Another possibility is that one of these 1800 Burlingham Rudd males is Burlingham 2nd and the other is his son but it wouldn’t be the one we all refer to as Burlingham 3rd because he’s going to leave Anson for Tennessee. But I want to remind you about what I revealed to you in the previous posting The Burlingham Rudd who married the Widow Mary Whaley; Burlingham 2nd signs his mark as “X” and the Burlingham Rudd, Sr. in Anson that bought land in January 1790 that he sells to Burlingham Rudd, Jr. in July 1793 signed the deed with his mark “B”. That land listed William Vaughn as an adjacent land owner. I think this is the Burlingham Sr. and the Burlingham Jr. in the 1790 Anson Co., NC census and might not necessarily be Burlingham 2nd.
Another interesting bit of information goes back to the January 1757 sale of 200 acres of his original grant for 200 pounds sterling from Burlingham 1st to Burlingham 2nd, who would have been only 15 years and 3 months old at the time. Was that because he was getting married or starting a family. The dates would only be off 2 years, 1757 instead of 1755.
Lastly, we don’t really know when George Lounsdell was born. He doesn’t appear in the Prince Frederick Parish record, so there evidently was an assumption made he was born after 1745. Maybe he wasn’t. If he was born before Martha, about 1735-7, he very well could have had a son that could be one of those 1800 Burlingham Rudd males. One indication of his potential birth year lies in the North Carolina land grant issued to him on April 20, 1762 for 150 acres on Jones Creek that he named Lounsdell’s Folly. The land was surveyed for him on June 6, 1759. According to the process I’ve researched for the issuing of land grants in the North Carolina colony, George Lounsdell would first apply for the land grant, then have it surveyed, then have the survey filed in order for the grant to be issued. So, if he was at least 16 years old at the time of the application, he would have been born by 1743, but that’s when Walter was born. If he was at least 21 years old, then he would have been born by 1738 and that would be before Martha. One thing that seems clear is that George Lounsdell was not born after 1743 as he applied for a land grant that was surveyed in his name.
Now, let’s recap.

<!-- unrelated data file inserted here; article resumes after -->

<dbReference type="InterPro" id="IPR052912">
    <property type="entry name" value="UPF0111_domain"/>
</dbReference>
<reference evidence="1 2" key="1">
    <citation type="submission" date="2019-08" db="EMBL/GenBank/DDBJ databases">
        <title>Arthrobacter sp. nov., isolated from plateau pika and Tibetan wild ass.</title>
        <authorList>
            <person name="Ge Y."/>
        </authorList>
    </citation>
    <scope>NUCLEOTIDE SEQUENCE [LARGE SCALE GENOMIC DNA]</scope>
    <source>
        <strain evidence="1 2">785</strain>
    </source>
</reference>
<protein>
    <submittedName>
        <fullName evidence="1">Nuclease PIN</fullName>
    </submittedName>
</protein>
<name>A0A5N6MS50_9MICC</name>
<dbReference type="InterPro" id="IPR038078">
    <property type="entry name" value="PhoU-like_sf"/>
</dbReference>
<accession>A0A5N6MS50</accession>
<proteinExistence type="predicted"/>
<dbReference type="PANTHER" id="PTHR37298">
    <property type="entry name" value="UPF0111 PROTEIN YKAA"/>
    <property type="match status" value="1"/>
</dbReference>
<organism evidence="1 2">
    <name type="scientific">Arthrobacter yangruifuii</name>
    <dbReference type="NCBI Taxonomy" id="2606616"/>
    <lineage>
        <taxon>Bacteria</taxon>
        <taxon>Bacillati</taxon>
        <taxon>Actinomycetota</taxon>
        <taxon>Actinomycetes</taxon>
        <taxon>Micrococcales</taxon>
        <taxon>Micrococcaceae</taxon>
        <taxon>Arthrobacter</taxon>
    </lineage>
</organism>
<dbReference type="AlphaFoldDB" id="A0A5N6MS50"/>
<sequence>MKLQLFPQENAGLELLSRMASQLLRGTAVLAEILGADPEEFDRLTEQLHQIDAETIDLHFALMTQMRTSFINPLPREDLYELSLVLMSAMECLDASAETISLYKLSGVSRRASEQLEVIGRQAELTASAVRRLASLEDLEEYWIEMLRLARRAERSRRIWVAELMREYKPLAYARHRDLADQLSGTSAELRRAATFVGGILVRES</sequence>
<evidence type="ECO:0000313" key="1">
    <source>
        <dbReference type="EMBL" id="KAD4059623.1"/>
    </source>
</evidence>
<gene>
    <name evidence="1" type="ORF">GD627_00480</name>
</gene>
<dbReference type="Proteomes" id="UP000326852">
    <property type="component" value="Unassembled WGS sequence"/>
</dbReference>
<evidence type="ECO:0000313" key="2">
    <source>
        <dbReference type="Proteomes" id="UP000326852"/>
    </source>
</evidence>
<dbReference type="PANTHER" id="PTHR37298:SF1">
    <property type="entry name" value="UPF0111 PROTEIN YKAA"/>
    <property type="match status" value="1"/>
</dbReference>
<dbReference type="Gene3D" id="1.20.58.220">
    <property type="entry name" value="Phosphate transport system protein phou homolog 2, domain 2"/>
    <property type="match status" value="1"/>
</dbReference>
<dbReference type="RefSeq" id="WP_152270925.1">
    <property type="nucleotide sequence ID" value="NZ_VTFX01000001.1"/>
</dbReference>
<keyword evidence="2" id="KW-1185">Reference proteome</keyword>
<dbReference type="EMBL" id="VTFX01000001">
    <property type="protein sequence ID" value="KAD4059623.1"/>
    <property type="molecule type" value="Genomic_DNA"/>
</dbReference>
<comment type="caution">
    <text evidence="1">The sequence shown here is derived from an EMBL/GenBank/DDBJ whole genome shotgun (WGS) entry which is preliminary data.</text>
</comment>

We have two Burlingham Rudd males in the 1800 census, one in Barnwell and one in Charleston. Both say they were born by 1755.
One of them is Burlingham 2nd and the other is:
1) The son of an unknown son of Burlingham 1st born before Martha was born in 1739.
2) The son of Burlingham 2nd with the possibility that the one we refer to as Burlingham 3rd is not his son.
3) The son of George Lounsdell Rudd.
As I pointed out in our theory, one of these households is likely Burlingham 2nd the other is someone else. It’s not possible to tell by the makeup of the households which one is which. But let’s look closer at the age of these two households. Based on that someone else being the child of someone born about 1735-37, the head of that household is probably not much older than 45 years old, born between 1751-55
1800 Charleston, Burlingham Rudd, b. bef. 1755:
1m 45+ (b. bef. 1755)
1f 45+ (b. bef. 1755)
2m 16/26 (b. 1774-1784)
1f 10/16 (b. 1784-1790)
1m -10 (b. 1790-1800)
1800 Barnwell, Burlingham Rudd, b. bef. 1755:
1m 45+ (b. bef. 1755),
1f 45+ (b. bef. 1755)
1f 26/45 (1755-1774)
1m 16/26 (b. 1774-1784)
1m 10/16 (b. 1784-1790)
The Charleston household has 4 children with the last one under the age of ten years. Either these children belong to the 45 and older adults or it's possible the 10/16 years old female is a wife to one of the 16/26 years old males and the under 10 years old male is their child.
In the Barnwell household, either the children listed belong to the 45 and older adults and the 26/45 female could be an unmarried daughter, or she is a sister (or sister-in-law) or a widow (daughter-in-law) and those are her children. Regardless, the household doesn’t have a child under the age of ten years old.
The Barnwell household looks to be the older of the two.